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So you’ve got a brilliant idea, a show-stopper, and you’re ready to light the world on fire? Well, not so fast. First you’ve got to give that genius of yours a winning look. After all, we don’t go to the jewelry store to look at diamonds in the rough, right? We go to look at the shiny, sparkly, diamonds! (Well, I do, at least.)

The first piece of advice I have for anyone going out there for the first time is to really invest in the design. Do NOT have your cousin or your wife’s friend from work do it, unless they are paid full time in some capacity as a designer.

A good designer will have education in what makes good design, they will have proper designer software, and they will have the proper computer to create designs.

Make sure you entrust your big idea to a professional. This is your first impression they’re creating, and as we know, you only get one chance to make a first impression.

Logo

Let’s start with the logo for your big idea or business. Choose some colors or logos that you like (or hate) and talk about it with your designer. The logos you present should be of similar business or market as yours – even if they’re examples of what NOT to do, it’ll be a good starting point.

Good logos have something in common, and that is that they help companies become recognizable brands, no matter where you see them. Good branding always has that familiarity associated with it. Your big idea needs that! It doesn’t, however, necessarily need a tagline. It just needs to represent you, and your brand, and what you’re trying to show the world. It also needs to really speak to your target audience, draw them in and entice them.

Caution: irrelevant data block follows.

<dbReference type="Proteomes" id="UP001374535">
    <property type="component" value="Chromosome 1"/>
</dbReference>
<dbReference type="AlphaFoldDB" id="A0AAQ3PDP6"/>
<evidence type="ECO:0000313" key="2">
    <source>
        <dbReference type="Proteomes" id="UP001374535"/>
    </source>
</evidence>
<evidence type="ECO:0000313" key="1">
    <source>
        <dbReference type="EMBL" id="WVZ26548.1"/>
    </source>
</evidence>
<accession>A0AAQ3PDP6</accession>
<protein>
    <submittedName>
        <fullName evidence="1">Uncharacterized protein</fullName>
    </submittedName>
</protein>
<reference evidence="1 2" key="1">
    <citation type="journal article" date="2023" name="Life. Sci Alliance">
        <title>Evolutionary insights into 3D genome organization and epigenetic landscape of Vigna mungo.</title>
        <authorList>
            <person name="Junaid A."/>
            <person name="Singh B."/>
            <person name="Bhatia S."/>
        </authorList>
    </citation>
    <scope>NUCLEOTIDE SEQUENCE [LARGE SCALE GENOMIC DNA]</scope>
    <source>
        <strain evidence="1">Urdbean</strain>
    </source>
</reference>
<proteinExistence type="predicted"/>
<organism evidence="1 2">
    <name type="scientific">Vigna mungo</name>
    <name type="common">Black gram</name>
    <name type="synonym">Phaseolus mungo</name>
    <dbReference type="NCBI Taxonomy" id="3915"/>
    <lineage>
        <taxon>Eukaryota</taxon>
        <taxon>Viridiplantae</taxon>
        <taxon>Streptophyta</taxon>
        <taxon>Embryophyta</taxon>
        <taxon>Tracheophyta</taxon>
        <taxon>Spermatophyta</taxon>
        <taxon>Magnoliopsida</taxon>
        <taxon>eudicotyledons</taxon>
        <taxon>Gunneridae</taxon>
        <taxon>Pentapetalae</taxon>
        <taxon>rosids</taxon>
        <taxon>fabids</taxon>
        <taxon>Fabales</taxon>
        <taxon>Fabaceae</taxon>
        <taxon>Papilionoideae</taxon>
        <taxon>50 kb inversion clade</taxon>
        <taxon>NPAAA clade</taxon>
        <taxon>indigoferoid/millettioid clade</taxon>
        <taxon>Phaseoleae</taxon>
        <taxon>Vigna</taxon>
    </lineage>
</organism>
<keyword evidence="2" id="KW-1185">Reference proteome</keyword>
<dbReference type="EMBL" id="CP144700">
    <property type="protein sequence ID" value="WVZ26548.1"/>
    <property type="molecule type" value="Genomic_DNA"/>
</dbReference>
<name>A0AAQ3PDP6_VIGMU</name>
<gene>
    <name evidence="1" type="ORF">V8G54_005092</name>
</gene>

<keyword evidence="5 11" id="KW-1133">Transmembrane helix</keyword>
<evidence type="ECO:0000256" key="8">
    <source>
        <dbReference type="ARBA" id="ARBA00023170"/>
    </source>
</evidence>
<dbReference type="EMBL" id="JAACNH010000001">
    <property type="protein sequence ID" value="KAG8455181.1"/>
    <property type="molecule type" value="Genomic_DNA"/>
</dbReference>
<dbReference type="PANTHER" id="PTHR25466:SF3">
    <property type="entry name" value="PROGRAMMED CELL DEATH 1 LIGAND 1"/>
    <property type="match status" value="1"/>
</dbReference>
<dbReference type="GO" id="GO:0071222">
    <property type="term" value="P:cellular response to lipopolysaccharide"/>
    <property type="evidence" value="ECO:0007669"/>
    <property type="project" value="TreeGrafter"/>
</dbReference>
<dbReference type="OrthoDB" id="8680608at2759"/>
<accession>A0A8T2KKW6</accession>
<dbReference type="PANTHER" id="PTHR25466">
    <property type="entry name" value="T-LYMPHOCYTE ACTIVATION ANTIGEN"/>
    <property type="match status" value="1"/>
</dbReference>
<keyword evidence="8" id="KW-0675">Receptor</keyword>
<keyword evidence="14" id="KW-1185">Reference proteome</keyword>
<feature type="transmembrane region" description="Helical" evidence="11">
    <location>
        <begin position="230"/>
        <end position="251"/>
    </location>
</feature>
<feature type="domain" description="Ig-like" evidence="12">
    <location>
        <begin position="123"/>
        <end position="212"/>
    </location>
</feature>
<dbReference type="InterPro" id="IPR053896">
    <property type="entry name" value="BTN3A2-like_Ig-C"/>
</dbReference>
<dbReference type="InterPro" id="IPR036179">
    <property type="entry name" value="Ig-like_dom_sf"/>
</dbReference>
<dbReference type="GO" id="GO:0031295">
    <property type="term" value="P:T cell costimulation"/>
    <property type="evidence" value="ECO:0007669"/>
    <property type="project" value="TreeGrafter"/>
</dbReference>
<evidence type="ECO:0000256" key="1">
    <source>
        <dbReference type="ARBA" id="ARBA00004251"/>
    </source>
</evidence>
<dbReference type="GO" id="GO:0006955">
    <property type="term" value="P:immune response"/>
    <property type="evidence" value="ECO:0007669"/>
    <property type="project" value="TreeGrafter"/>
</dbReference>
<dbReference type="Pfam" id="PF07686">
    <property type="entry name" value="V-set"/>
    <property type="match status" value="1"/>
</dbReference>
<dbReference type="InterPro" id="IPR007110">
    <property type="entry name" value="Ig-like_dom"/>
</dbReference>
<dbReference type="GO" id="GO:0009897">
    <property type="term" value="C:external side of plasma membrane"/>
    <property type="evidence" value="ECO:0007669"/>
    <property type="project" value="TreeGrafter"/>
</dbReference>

So how do you do that? Well, logos have 2 major elements, the icon and the text treatment.

Font

The font for the text should represent you well. Try to choose a professionally designed font. I’ve also been using fonts from Google Webfonts lately because they’re so easily embeddable into a website.

Why not choose a font you can carry over online? I mean, if nice ones are available for free, I say go for it. Fonts have all different personalities, from professional to fussy to sophisticated to sassy to casual. What are you trying to project?